5. That's all I've got for now. I'll come up with another tonight.
- One point that I found very interesting was the idea that sensory ethnography exists on two levels; the body and the mind. This correlates to what we are doing because when we are walking down Lancaster there are certain things that we take pictures of simply because we like the way they look, whereas other things that we have captured have been for more theoretical or spiritual reasons.
- The importance of “place” in ethnography was another point I found interesting. This idea goes along with the different demographics on either side of 38th street as described by Joe in class.
- The point that was made about how locative media has helped emphasize the fact that digital content is placeless relates to what we are planning to do with our final project. By taking pictures and associating stories and other such things with them it is making these images more than just pictures but is giving them that sense of being an actual place not just simply a picture.
- I found the idea of social authoring to be very interesting because that is basically what we are doing with this project. We are taking an urban environment that many people would just look at as a bunch of building and are giving them character and personality through our work and insights.
- I was really drawn to the focus on mobile devices used to create locative media because that is what I have been exclusively using to document and research. With the creation of smart phones, I can now take pictures as well as take audio clips all with just my phone. I don’t need a camera to do these things anymore which makes it really convenient that I can do these kinds of things with something that I carry around on my all the time anyway. It saves money as well as frustration for not having to need extra equipment to do a project like ours.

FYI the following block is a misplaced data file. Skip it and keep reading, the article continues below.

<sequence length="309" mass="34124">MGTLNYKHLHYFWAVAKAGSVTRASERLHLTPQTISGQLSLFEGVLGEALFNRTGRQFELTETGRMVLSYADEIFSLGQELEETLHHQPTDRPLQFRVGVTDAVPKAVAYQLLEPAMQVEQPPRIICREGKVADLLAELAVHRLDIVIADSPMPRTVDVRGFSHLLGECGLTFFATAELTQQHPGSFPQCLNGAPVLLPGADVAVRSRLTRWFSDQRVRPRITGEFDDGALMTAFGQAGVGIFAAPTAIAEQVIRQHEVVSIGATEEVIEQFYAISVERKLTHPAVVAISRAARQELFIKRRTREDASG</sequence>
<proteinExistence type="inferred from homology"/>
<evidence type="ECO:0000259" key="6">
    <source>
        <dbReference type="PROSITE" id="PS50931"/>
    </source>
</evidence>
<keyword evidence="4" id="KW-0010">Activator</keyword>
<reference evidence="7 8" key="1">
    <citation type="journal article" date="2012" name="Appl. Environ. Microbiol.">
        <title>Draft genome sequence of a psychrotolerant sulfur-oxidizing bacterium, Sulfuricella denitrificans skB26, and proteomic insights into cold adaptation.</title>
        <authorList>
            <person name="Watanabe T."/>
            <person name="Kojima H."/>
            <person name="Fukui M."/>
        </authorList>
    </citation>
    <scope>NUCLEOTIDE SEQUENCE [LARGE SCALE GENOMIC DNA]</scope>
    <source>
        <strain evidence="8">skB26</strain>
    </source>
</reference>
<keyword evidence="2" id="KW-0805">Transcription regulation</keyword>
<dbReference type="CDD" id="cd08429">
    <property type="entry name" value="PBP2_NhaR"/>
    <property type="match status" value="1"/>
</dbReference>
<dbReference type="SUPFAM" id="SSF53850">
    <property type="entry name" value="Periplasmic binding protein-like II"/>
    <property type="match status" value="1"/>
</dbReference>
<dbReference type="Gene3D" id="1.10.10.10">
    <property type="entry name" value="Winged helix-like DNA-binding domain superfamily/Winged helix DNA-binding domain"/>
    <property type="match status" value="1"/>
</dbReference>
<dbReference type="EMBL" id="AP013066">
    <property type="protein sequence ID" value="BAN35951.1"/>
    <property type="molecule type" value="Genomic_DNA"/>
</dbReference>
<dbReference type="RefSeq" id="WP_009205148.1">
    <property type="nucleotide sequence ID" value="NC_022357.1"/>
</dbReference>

Sunday, July 17, 2011
Once I created my story I found my pages to be completely flipped from how I saved them. So the bigger images I put in the background blocked the images I saved in the front. I tried editing them and rotating it but it still came out the same way. I found I could rotate the pages as I was viewing the story. That was a little frustrating. I did like how there were a ton of images to choose from and they gave me ideas for my story. Did anyone else have the same problems I did?
Tuesday, July 12, 2011
2. The height feature in ZooBurst is new, and as such the drag and drop functionality for objects that are above the "floor" of the AR world is less than great. Craig needs to do some more coding on the ZB side to make this work, but for now know that if you are moving "floating" objects around you might have to play with your mouse a bit before you can actually grab onto the objects (it's totally do-able but it can be weird at certain angles)
3. Currently we only can support rotation around the Y axis in Juanio (up/down) -- Craig is working on getting the other two axes to work, but Junaio is totally weird when it comes to programming 3D objects and they never quite behave.